Jan. 11 2019 08:00 AM

Dairy farming during the winter months can sometimes seem like you are just waiting around for something to go wrong.

Dairy farming in the northern United States during the winter months is cold, long, and tough. My family jokes around when we say a lot of what you do during the months of December, January, and February is just waiting for something to break. In our case, that something is usually waterers or a piece of machinery.

While construction and other major projects for the farm may need to be put on hold, there are a few activities that can be done to improve your operation during the colder months. Here are five things we can all do while waiting for those water pipes to freeze.

1. Checkup with employees: Whether you have one hired hand or 60, it is always a good idea to work side by side with them for a couple hours or a day. You can see if protocols are being followed, if people work well together, and if they have new ways of doing something better.

2. Update SOPs (standard operating procedures): Practices on the dairy change all the time, but they do not always get incorporated into the SOPs. This is also a great time to develop SOPs for your dairy if you do not have them. Feeding, milking, calf handling, and fresh cow management are common areas for SOPs. Keep a written, laminated copy available for all employees. If you can, post them on walls in areas where the job is being performed.

Standard operating procedures are written, step-by-step instructions that describe how to perform a routine job. They help maintain consistency, efficiency, and safety.

3. Clean and organize: Every winter, my mom would have us let out the cows in our 68-tie stall barn and scrub the walls and pipes. It was not my favorite job, but it beat working outside in the cold. A deep cleaning of pails, bottles, and other calf equipment is another job you can get done while staying warm inside.

4. Inside repairs: Winter is a great time to patch up walls, paint, or put in new parlor mats. We often will plan indoor projects like this during the winter. The past four years that I have come home from college for holiday break, I have painted one or more of the rooms on our farm. Just like cleaning, it is nice to get out of the cold and work on projects inside.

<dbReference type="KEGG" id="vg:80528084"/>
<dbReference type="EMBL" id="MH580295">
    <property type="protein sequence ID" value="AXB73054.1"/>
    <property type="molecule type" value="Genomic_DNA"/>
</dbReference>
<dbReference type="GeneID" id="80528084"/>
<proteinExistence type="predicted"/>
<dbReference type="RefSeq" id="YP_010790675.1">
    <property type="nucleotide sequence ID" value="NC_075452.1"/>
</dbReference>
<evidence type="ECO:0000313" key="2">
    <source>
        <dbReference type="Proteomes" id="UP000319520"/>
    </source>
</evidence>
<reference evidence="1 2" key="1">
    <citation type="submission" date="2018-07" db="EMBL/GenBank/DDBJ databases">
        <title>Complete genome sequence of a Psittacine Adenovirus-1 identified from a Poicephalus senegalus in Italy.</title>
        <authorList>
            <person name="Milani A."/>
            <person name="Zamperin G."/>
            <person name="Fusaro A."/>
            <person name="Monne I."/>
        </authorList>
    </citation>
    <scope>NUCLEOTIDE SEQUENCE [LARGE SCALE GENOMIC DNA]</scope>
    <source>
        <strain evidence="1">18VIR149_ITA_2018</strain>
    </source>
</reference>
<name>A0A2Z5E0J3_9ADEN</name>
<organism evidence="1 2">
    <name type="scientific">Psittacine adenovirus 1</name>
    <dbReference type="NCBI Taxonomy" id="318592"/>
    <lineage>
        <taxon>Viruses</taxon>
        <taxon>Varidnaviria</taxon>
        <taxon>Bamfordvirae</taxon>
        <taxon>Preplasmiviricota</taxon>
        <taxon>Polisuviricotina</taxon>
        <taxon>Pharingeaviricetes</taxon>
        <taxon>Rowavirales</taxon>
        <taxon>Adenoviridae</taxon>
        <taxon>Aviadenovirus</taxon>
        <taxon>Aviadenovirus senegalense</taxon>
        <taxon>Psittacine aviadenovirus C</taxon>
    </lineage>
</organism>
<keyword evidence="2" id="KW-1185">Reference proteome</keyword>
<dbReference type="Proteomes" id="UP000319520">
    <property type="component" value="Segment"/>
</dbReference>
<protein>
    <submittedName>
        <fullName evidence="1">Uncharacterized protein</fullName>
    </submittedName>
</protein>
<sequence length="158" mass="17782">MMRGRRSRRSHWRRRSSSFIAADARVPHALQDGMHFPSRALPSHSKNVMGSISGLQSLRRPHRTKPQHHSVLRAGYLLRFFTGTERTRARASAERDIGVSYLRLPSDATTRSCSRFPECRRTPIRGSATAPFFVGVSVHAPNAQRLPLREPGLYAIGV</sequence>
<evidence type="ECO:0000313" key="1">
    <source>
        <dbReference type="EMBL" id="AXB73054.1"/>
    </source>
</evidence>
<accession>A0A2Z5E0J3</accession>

5. Take time: All these extra projects are things we can do in addition to the normal day-to-day jobs on a dairy. But, if the calves are bedded, the waterers are thawed, and machinery is still running, take some of the down time for yourself. Come in early to hang out with family, eat lunch while actually sitting down, and maybe take a couple naps.

I try to keep things extra positive while working in the cold. Here I am pushing my little brothers in our wheelbarrow as we head to scoop snow out of feedbunks.

Christy Achen

Christy Achen was the 2018 Hoard's Dairyman summer editorial intern. She grew up on a dairy farm in southwest Kansas. Achen is currently a senior at Utah State University studying agricultural communications and journalism.

Join us for our next webinar:

"The dairy situation and outlook for 2019" presented by Mark Stephenson, University of Wisconsin-Madison Sponsored by Chr. Hansen

Dairy policy analyst, Mark Stephenson from the University of Wisconsin-Madison, presents “The dairy situation and outlook for 2019” on Monday, January 14, at noon (Central time).

For the past four years, dairy markets have been stuck in a relatively small range of prices that don’t cover the full costs of production for most producers. Will 2019 be the breakout year that we hope it is? We’ll examine the market fundamentals we face and see what’s in store. Register here for all webinars.